Wednesday, August 2, 2017

Soo Vac Gallery - Liza Sylvestre


It was a glorious evening to be outside—or inside. Our niece's new show was opening at the Soo Vac gallery. We went.

So many new buildings have gone up in the Lyn-Lake neighborhood since we lived there that I had no idea where, or what, the Soo Vac Gallery was. To judge from the address, it seemed to be on an alley at the edge of the greenway, behind Bryant Bowl, and I imagined that we'd end up parking several blocks away, maybe right in front of our old apartment on 32nd and Aldrich! (Our rent at that two-bedroom place was $185/month, which should give you some idea how long ago that was.)

I was shocked to discover when we arrived that  the gallery has a parking lot. And it was largely empty! We pulled up right next to the front door and went inside. We said hello to some friends and relatives, but I soon found myself engaged by a drawing on the wall consisting of a text in minute handwriting, some of which had been deliberately crossed out.


I knew what it was immediately—the visual representation of what a deaf person hears. Some things, but not others. The drawing itself, considered as an artifact, was attractive, but I knew that to get the intended effect, it would be necessary to read the whole thing. Only by doing so would I move beyond the obvious "point"—when you're deaf it's tough to get by, much less engage in meaningful personal interactions—and get a sense of  the endless challenge and fatigue and discouragement and exclusion that such a condition engenders. And while reading it, I would no doubt struggle to resist the ever-present temptation to simply tune out and start thinking about something else.

But several elements were working in my favor. Unlike a genuine conversation, I could read at my own pace without ever having to say, "What? I didn't catch that? Could you speak more slowly?" And because my interlocutor wasn't actually present, there was no pressing need for me to comprehend the speech well enough to respond. Most important of all, perhaps, was the fact that, as near as I could make out, the text was interesting.

Liza seemed to be describing aspects of her personal life, her love for her boyfriend Luis, swings in emotion. Were little of it came through clearly enough to comprehend. At one point I spotted the words hypodermic and prednisone. I asked Liza about it later and she told me it referred to a treatment she took as a teenager to reboot her autoimmune system, which seemed to lie at the root of her continuing hearing loss.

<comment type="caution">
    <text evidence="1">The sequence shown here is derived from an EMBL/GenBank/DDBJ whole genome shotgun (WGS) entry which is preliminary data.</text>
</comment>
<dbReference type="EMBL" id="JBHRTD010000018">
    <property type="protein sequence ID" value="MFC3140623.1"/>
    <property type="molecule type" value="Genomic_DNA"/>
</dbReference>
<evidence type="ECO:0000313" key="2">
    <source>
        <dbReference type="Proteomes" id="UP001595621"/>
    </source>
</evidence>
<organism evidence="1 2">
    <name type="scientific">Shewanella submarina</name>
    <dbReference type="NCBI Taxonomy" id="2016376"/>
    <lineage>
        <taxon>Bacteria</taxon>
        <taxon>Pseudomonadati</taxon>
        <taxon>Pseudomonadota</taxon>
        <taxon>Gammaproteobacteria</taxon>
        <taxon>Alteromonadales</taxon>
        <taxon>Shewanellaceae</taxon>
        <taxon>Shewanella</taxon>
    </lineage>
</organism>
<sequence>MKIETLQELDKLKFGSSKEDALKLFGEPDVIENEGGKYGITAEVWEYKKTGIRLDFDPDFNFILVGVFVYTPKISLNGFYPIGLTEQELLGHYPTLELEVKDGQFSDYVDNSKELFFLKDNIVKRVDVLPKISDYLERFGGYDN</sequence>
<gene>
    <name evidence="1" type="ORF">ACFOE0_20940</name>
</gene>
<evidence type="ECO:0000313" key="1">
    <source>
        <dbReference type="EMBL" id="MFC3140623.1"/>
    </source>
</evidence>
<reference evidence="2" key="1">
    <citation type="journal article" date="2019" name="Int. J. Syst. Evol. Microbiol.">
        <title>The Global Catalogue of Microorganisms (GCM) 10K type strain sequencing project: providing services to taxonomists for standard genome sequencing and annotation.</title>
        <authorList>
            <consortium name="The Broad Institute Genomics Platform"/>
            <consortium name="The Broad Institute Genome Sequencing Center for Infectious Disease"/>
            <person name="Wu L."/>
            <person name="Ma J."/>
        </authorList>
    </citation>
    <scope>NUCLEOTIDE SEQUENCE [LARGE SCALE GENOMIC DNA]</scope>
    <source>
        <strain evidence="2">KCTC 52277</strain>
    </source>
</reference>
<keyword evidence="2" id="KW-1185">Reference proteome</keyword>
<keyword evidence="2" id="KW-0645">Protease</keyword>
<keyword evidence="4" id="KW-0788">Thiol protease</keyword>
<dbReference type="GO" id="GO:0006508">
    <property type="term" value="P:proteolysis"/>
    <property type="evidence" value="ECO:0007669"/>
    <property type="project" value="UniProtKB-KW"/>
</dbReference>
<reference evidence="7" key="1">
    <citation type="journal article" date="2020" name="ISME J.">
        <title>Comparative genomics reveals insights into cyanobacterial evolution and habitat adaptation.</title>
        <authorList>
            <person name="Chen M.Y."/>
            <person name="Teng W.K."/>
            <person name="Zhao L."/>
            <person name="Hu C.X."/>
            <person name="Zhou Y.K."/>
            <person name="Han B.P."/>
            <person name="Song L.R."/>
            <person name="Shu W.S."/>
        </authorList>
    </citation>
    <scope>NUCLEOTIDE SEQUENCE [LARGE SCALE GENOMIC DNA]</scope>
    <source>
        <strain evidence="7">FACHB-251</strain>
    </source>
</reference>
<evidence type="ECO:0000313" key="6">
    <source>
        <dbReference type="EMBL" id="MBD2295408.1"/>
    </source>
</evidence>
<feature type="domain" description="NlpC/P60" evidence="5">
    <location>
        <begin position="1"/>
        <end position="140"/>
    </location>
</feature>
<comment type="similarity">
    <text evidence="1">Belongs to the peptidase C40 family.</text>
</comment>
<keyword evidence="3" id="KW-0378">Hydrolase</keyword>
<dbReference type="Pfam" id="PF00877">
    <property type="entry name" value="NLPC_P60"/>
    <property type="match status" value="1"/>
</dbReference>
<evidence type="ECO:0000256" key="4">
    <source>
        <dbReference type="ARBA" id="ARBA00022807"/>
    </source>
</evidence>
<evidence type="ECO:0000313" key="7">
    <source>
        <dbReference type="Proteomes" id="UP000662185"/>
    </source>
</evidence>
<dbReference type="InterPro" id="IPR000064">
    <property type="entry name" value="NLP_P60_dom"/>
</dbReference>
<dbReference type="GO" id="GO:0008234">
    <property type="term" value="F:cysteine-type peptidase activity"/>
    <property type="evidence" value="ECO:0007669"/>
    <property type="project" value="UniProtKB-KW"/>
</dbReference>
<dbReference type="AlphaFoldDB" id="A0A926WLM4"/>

As I began my journey through this fractured narrative landscape I was reminded of a remark my brother, who at that time was involved in cyber-cryptanalysis, once made: the English language is 65 percent redundant. What he meant, I guess, was that if you gave him 35 percent of a message, he could figure out the rest. I wasn't finding that to be the case. But I was soon thinking about the work of the Greek poet Sappho, also emotional, also evocative, also a bundle of fragments for the most part, though not intentionally.

                                if that is permitted to mortal women.
                                now this in your heart ... would free me from all my worries
                                                ... dewy banks  ...  all night long

Amid Liza's script I came across "Painful"... "held way, way down"... "really edit my writing critically" and occasionally a longer passage, for example: "I keep meeting people lately, usually women, who are so tense that if they relaxed something inside of them would fall apart."

Near the bottom of the page I came across a phrase that surprised me momentarily: "I am in love with my own story and the drama of it, even if melancholy..."